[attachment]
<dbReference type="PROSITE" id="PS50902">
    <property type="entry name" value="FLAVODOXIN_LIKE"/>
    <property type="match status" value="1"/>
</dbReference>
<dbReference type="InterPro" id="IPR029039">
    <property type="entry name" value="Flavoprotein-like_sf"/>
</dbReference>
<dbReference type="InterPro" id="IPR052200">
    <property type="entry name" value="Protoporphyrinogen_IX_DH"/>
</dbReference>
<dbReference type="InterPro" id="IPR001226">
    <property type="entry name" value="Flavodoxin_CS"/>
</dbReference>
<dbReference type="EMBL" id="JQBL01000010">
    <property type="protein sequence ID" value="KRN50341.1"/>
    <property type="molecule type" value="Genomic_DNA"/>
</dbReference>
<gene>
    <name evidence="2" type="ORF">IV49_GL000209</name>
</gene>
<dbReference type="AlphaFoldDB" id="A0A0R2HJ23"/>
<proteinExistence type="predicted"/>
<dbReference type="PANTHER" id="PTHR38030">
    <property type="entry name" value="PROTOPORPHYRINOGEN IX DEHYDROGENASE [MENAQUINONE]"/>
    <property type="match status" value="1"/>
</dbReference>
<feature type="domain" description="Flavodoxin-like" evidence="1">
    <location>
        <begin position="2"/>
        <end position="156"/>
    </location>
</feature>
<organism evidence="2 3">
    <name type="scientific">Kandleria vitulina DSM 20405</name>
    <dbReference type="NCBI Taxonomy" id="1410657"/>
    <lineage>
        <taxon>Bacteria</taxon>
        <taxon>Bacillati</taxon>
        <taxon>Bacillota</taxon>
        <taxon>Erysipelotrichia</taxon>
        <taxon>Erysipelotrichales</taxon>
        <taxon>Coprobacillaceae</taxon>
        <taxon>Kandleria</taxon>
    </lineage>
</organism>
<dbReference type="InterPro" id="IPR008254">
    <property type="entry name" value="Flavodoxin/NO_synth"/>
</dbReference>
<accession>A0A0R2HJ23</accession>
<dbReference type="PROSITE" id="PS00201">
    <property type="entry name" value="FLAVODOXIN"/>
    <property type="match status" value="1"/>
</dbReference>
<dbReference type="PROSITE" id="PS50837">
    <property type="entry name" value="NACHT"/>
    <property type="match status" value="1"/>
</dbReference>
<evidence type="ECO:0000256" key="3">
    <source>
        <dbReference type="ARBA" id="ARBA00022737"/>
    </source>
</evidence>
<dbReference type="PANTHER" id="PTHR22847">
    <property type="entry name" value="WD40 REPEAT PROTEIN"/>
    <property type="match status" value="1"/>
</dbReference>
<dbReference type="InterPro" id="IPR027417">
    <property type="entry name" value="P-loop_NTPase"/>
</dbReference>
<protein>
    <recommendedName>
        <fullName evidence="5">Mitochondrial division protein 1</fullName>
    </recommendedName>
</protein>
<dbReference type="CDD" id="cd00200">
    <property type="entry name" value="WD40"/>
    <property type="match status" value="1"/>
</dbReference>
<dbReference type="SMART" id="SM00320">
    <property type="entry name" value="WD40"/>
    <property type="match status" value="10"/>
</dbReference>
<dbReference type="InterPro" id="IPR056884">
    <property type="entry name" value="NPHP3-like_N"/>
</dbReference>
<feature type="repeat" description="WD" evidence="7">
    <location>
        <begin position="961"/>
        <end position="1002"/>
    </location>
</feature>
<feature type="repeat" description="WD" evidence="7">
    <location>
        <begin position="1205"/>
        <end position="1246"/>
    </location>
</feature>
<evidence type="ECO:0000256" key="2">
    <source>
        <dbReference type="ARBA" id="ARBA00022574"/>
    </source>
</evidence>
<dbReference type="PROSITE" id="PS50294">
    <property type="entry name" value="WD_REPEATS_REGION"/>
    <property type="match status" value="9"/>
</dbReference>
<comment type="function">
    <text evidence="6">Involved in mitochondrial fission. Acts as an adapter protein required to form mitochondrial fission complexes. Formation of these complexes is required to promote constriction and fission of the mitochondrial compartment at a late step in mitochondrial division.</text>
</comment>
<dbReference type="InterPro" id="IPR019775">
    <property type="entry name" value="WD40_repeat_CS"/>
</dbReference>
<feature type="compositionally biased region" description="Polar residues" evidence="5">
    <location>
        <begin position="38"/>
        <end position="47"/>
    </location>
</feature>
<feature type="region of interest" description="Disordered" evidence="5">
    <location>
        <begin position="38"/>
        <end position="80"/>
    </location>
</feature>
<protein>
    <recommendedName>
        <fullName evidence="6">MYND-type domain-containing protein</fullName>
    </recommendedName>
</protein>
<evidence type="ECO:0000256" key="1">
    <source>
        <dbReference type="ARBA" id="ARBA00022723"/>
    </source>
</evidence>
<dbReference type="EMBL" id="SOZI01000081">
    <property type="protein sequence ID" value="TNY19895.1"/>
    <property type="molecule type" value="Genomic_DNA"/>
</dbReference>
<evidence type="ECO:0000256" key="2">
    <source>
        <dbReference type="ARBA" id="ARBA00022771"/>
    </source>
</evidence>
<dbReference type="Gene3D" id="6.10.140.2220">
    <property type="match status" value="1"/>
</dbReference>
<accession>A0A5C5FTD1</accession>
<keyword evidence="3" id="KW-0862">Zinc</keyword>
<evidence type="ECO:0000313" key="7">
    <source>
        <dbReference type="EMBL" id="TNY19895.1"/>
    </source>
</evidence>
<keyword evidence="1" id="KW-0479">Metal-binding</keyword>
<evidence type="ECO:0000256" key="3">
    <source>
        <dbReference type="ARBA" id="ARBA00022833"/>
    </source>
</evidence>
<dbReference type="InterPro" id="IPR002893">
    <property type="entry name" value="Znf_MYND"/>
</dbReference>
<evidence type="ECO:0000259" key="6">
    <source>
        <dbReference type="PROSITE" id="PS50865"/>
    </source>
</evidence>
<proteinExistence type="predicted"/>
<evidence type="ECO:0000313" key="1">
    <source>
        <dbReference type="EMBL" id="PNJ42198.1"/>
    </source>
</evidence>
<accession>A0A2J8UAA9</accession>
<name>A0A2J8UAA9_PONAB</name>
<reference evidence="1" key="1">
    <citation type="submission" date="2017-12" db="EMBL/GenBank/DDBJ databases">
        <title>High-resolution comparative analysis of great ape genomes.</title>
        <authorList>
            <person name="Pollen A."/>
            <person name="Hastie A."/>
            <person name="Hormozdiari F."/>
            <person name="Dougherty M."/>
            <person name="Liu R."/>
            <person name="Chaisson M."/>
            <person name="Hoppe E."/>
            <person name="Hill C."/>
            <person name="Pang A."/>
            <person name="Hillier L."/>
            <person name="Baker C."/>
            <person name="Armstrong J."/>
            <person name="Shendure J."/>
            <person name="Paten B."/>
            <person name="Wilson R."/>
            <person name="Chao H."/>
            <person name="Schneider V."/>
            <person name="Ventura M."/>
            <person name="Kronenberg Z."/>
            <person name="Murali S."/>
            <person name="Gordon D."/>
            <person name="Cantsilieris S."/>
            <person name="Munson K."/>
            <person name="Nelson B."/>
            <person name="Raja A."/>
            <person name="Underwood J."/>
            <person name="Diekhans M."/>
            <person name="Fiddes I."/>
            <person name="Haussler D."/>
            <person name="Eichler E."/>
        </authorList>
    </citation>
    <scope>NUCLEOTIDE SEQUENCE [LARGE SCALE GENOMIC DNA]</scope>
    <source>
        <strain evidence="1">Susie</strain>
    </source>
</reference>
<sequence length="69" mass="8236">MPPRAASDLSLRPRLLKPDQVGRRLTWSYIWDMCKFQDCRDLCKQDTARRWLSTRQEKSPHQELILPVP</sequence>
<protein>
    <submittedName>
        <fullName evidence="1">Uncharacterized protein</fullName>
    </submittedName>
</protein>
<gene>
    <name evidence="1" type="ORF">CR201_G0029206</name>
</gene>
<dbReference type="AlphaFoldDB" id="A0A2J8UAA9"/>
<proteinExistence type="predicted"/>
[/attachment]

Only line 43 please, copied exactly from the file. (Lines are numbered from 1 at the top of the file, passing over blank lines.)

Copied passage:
        <taxon>Kandleria</taxon>